At regular intervals, the team reflects on how to become more effective, then tunes and adjusts its behavior accordingly.
Iteration Retrospective Abstract
At the end of each iteration, Agile Teams that apply Scrum (and many teams who use Kanban) gather for an Iteration Retrospective, where the team members discuss their practices and identify ways to improve. Timeboxed to an hour or less, each retrospective endeavors to uncover what’s working well, what isn’t, and what the team can do better next time.
Each retrospective has both quantitative and qualitative aspects. The quantitative review gathers and reviews any metrics the team is using to measure its performance. The qualitative part discusses the various team practices and the specific challenges that presented themselves in the course of the last iteration or two. When issues have been identified, root cause analysis is performed, potential corrective actions are discussed, and improvement stories are entered into the Team Backlog.
The Iteration Retrospective is used by Agile Teams to reflect on the Iteration just completed and to derive new ideas to improve the process. This helps instill the concept of relentless improvement—one of the pillars of the SAFe Lean-Agile Mindset—in the individuals and the team, and it helps ensure that every iteration makes some small improvements in the team’s process.
The whole team participates in the retrospective, with the Scrum Master facilitating and applying the tools and processes for data collection and problem-solving. The team conducts the retrospective in two parts: quantitative and qualitative.
Quantitative review: The team assesses whether they met the Iteration Goals. This is a binary measure: yes or no. They also collect any other metrics they have agreed to analyze. This must include velocity—both the portion that is available for new development and the portion devoted to maintenance. Agile Teams collect and apply other Iteration Metrics for visibility and to help with process improvement. This data also serves as context for the qualitative section that follows.
Qualitative review: First the team reviews the improvement stories they had identified in the prior retrospective, then analyzes the current process, with a focus on finding one or two things they can do better in the next iteration. Since many improvement stories are significant in scope, the team should divide them into smaller improvement stories, so that they can focus on what they can improve in an iteration.
There are several popular techniques for eliciting subjective feedback on the success of the iteration (also see ):
- Individual – Individually write Post-Its and then find patterns as a group
- Appreciation – Note whether someone has helped you or helped the team
- Conceptual – Choose one word to describe the iteration
- Rating – Rate the iteration on a scale of 1 to 5, and then brainstorm how to make the next one a 5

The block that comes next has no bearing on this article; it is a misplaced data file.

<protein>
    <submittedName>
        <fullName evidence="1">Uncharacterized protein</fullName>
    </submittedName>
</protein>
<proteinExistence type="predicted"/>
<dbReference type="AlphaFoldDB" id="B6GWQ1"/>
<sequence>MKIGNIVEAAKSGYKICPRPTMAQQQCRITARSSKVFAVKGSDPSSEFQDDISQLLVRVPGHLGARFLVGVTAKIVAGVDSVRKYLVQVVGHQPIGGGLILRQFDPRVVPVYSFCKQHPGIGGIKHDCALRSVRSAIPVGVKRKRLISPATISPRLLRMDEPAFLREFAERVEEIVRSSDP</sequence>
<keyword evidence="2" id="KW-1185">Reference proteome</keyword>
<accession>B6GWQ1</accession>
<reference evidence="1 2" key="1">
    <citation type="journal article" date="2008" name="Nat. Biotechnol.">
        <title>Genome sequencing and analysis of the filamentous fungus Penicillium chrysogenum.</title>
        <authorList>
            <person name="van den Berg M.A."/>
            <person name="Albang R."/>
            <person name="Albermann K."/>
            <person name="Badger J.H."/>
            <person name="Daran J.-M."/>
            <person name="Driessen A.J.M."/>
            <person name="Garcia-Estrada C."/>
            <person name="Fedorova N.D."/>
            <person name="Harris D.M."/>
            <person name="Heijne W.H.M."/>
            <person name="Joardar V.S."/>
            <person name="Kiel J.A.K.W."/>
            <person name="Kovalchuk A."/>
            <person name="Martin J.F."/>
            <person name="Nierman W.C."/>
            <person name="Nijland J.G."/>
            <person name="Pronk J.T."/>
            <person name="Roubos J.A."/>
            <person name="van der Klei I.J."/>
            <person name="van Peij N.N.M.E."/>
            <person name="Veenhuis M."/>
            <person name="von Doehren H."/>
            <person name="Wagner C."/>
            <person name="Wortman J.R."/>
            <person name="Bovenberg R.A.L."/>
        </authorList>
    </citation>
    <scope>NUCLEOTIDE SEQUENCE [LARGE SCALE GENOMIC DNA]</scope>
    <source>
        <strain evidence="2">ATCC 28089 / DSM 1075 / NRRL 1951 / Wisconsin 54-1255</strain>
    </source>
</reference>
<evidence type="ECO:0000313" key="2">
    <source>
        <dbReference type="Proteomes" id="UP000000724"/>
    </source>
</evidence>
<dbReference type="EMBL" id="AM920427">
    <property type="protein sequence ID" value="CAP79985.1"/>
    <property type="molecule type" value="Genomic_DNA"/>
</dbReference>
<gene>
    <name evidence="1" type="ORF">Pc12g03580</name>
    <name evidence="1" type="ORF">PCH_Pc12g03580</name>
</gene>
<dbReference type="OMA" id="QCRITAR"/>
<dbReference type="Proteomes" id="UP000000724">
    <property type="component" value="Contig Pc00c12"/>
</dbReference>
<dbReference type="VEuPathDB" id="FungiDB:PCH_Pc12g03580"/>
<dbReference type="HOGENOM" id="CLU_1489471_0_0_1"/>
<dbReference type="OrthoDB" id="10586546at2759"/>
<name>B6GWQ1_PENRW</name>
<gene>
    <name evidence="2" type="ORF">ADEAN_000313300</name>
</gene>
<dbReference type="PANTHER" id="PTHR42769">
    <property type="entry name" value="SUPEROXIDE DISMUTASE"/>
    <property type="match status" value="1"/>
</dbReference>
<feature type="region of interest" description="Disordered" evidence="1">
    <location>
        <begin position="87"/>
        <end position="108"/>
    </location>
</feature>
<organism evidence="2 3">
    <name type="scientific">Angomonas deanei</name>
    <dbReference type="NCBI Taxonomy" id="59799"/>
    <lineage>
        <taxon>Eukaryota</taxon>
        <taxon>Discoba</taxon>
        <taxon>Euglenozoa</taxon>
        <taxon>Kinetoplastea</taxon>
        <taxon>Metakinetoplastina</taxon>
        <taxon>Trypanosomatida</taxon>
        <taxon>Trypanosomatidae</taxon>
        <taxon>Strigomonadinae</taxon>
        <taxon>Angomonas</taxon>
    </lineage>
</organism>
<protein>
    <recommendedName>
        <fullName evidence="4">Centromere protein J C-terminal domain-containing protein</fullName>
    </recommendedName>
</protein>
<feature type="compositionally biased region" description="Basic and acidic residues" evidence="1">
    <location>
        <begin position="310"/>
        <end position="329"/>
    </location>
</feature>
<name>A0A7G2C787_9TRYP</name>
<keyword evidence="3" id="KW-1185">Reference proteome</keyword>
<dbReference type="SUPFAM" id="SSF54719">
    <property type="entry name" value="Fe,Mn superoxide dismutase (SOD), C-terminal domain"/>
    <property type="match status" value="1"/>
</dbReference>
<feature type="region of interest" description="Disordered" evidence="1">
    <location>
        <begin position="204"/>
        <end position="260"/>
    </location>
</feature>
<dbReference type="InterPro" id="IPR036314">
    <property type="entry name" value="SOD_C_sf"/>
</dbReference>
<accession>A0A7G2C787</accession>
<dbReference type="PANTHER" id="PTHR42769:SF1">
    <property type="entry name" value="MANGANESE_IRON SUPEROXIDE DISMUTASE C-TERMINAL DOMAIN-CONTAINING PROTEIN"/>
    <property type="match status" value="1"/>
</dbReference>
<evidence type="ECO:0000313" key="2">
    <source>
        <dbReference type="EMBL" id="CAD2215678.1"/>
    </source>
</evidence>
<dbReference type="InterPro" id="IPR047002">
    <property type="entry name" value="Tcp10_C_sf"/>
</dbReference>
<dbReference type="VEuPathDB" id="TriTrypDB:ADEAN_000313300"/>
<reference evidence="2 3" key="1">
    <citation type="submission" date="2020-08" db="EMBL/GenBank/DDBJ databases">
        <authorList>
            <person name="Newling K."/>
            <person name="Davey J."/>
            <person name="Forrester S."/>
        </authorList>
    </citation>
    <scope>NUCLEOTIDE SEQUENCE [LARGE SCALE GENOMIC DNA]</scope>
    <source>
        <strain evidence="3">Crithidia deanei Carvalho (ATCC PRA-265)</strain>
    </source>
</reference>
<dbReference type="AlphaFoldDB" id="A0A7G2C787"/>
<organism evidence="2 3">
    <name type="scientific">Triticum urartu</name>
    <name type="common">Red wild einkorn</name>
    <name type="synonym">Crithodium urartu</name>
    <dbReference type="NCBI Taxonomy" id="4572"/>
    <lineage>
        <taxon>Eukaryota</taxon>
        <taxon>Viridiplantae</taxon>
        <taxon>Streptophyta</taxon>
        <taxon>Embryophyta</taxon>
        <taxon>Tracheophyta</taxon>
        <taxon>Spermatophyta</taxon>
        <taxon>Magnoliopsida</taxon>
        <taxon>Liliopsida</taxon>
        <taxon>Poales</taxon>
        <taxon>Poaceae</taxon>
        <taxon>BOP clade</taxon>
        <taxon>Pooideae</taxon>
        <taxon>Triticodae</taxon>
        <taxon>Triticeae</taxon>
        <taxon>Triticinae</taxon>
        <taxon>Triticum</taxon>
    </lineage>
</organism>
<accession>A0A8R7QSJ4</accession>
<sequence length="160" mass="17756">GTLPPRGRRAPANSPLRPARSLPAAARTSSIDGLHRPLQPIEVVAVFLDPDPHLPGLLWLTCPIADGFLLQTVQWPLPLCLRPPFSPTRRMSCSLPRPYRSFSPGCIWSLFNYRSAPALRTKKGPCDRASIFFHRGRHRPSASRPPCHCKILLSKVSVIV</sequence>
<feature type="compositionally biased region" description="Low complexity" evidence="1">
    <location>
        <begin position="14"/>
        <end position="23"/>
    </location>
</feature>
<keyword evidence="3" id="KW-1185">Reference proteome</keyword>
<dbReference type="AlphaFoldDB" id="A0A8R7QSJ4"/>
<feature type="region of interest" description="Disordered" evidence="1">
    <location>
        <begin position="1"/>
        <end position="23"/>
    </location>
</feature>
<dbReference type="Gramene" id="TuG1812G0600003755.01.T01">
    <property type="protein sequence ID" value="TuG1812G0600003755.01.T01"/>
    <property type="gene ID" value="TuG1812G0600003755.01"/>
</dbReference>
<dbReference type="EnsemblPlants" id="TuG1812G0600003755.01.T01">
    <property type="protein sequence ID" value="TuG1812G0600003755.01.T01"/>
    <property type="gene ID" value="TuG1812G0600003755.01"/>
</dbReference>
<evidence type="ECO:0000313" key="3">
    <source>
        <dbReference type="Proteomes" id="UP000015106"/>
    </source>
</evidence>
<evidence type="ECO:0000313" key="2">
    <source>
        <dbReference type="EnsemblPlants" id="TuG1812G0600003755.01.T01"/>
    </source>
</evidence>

- Simple – Use three columns and open discussion
The latter is a common method, whereby the Scrum Master simply puts up three sheets of paper, labeled What Went Well, What Didn’t, and Do Better Next Time, and then facilitates an open brainstorming session. It can be conducted fairly easily, making all accomplishments and challenges visible, as illustrated in Figure 1.
A sample iteration retrospective agenda follows:
Part 1: Quantitative
Did the team meet the iteration goals (yes/no)?
Collect and review the agreed-to iteration metrics.
Part 2: Qualitative
Review the improvement stories from the previous iteration. Were they all accomplished? If not, what do we want to do about them?
For this iteration, analyze:
- What went well?
- What didn’t go so well?
- What we can do better next time?
Below are some tips for holding a successful iteration retro:
- Keep the meeting timeboxed to an hour or less. Remember, it will come up every two weeks and the goal is small, continuous improvement steps.
- Pick only one or two things that can be done better next time and add them as improvement stories, targeted for the next iteration.
- Make sure everyone speaks.
- The Scrum Master should spend time preparing the retrospective, as it is a primary vehicle for improvement.
- Focus on items the team can address, not on how others can improve.
- Make sure improvement stories from the previous iteration are reviewed at the beginning of the quantitative review to show progress.
- This is a private meeting for the team and should be limited to team members only.
 Derby, Esther and Diana Larson. Agile Retrospectives: Making Good Teams Great. Pragmatic Bookshelf, 2006.
 Leffingwell, Dean. Scaling Software Agility: Best Practices for Large Enterprises. Addison-Wesley, 2007. Chapter 15, “Regular Reflection and Adaption.”
Last update: 28 October 2015